Winner Michel Lepine is flanked by Prize Patrol members Howie Guja and Kiel Patrick on the left and right, respectively.

WOONSOCKET – There’s a whole raft of Americans who are dubious of the very existence of the Publishers Clearing House Prize Patrol and the wild, joyous screams of its surprised winners, voluminously captured in TV ads, but Michel Lepine isn’t one of them.

The PCH Prize Patrol dropped an oversized check for $100,000 on the 62-year-old factory worker on Jan. 18 – the hard way.

Before Prize Patrollers Howie Guja and Kiel Patrick could hand over the dough, they had to stare down the skeptics and hunt down the winner like a pair of tenacious bird dogs. Armed with a celebratory bouquet of roses, a teddy bear and a colorful bunch of balloons, they knocked on Lepine’s door, but no one answered. The Prize Patrol was ready to intercept him at work, but his neighbors – not even his own brother, Richard Lepine – seemed to know where that was.

Finally, someone did show up, but it wasn’t the winner. It was the police department.

“They were very nice,” said Guja. “One out of every 15 people, we have hard time finding them. But I’ve never had the police called on me.”

After some back and forth with ID’s and video clips of Guja giving away prizes elsewhere – he just delivered a check for $1 million to a lucky winner in Oklahoma City a week earlier – Lepine was finally urged to come to his apartment at 84 Hebert Ave.

Despite all the maneuvering in the background to get him there, he still didn’t know why until he arrived.

One curious neighbor couldn’t wait to see the look on his face when the Prize Patrol caught up with Lepine, a quiet, keeps-to-himself kind of guy, in her estimation.

“Unless you’re blocking his driveway, he’s not gonna say nothin’,” she speculated.

She was wrong, though. True to PCH TV-commercial form, Lepine was visibly moved by the unexpected stroke of luck.

“It was really, really exciting,” Lepine said in a phone interview later. “I was a little choked up there at one point.”

Lepine has worked for the same company, Engineered Material Solutions in Attleboro, for 15 years. The company makes metal parts for electrical components like light switches and plugs. Lepine runs the “company store,” which is responsible for filling orders.

While some may doubt the existence of PCH, Lepine has been buying magazines and other merchandise from the company for decades and he never missed an opportunity to enter the company’s sweepstakes.

“I’ve been doing it for for 33 years, I’ve been turning in every single sweepstakes there is,” he said.

Lepine once won $10,000 in the lottery, but the PCH prize is by far his most lucrative jackpot yet.

He says he might use some of his winnings to buy a new set of golf clubs, but he’ll probably let his brother Richard invest most of it for him – after all, that’s his job. He runs Lepine Financial Advisors on Mendon Road in Cumberland and also served as Mayor Lisa Baldelli-Hunt’s campaign manager in 2013.

It was Richard Lepine who called the cops on the PCH crew, apparently concerned that someone was trying to run some sort of scam on his brother.

At one point, Lepine contacted The Call, whose staffers were accompanying the Prize Patrol on Hebert Avenue to capture the moment when they surprised him with the check.

“Is this for real?” he wanted to know, sounding deeply perplexed.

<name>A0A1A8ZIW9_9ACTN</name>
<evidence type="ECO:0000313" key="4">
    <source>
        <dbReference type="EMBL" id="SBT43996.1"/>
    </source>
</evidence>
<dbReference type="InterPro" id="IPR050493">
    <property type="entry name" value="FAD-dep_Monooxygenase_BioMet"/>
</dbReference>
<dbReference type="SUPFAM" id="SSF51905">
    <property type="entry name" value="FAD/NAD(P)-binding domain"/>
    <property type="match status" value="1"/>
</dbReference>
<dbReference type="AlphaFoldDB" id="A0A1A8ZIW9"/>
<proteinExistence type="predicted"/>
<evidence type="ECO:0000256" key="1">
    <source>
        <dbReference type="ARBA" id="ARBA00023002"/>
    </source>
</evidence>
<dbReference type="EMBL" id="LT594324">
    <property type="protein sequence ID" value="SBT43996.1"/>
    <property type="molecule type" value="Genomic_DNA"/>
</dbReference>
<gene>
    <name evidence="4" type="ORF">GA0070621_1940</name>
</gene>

The Prize Patrol had reached out to The Call days earlier with an invite for a behind-the-scenes look at how the PCH doles out the cash. Guja and Patrick rendezvoused behind Fontana’s Flowers with The Call and a freelance photographer from New Hampshire, hired to shoot video as they rehearsed for the surprise knock on Hebert’s door.

“Somebody’s gonna get $100,000,” Patrick exclaimed, as they trotted off camera for the trek to Lepine’s house.

Founded in 1953 by Harold Mertz in Port Washington, N.Y., Publisher’s Clearing House was established as a door-to-door sales operation dealing exclusively in magazine subscriptions.

Around 1985, however, the company starting branching out with other merchandise – the first two products were a Hershey’s chocolate cookbook and a diet cookbook. Around 1985 the company began diversifying its product line, now offering a wide range of jewelry, media, collectibles, household items and more.

In addition, PCH runs an online game network with more than 10 million unique visits per month, awarding prizes “about every five minutes,” according to PCH publicity staff. To date, they say, PCH has given away nearly $400 million in cash prizes ranging from $1,000 to $10 million – presenting poster-sized checks to surprised winners who are invariably screaming for joy on TV when the golden lightning strikes.

The one presumption about PCH that really is false is that Ed McMahon was associated with the company. Comedian Johnny Carson’s sidekick on “The Tonight Show” for many years, McMahon worked for a competitor, the now-defunct American Family Publishers.

“Real people really do win,” PCH says. “The winners you see being surprised by the Publisher’s Clearing House Prize Patrol on our TV commercials are not actors but the actual winners at the actual moment of winning. There is no staging or pre-notification.”

The surprise factor was a double-edged sword for Michel Lepine, but nobody blames his brother for calling the cops.

“He called me back to apologize,” said Guja. “He was just looking out for his brother and trying to make sure we weren’t trying to pull some kind of convoluted scam on him.”

Follow Russ Olivo on Twitter @russolivo

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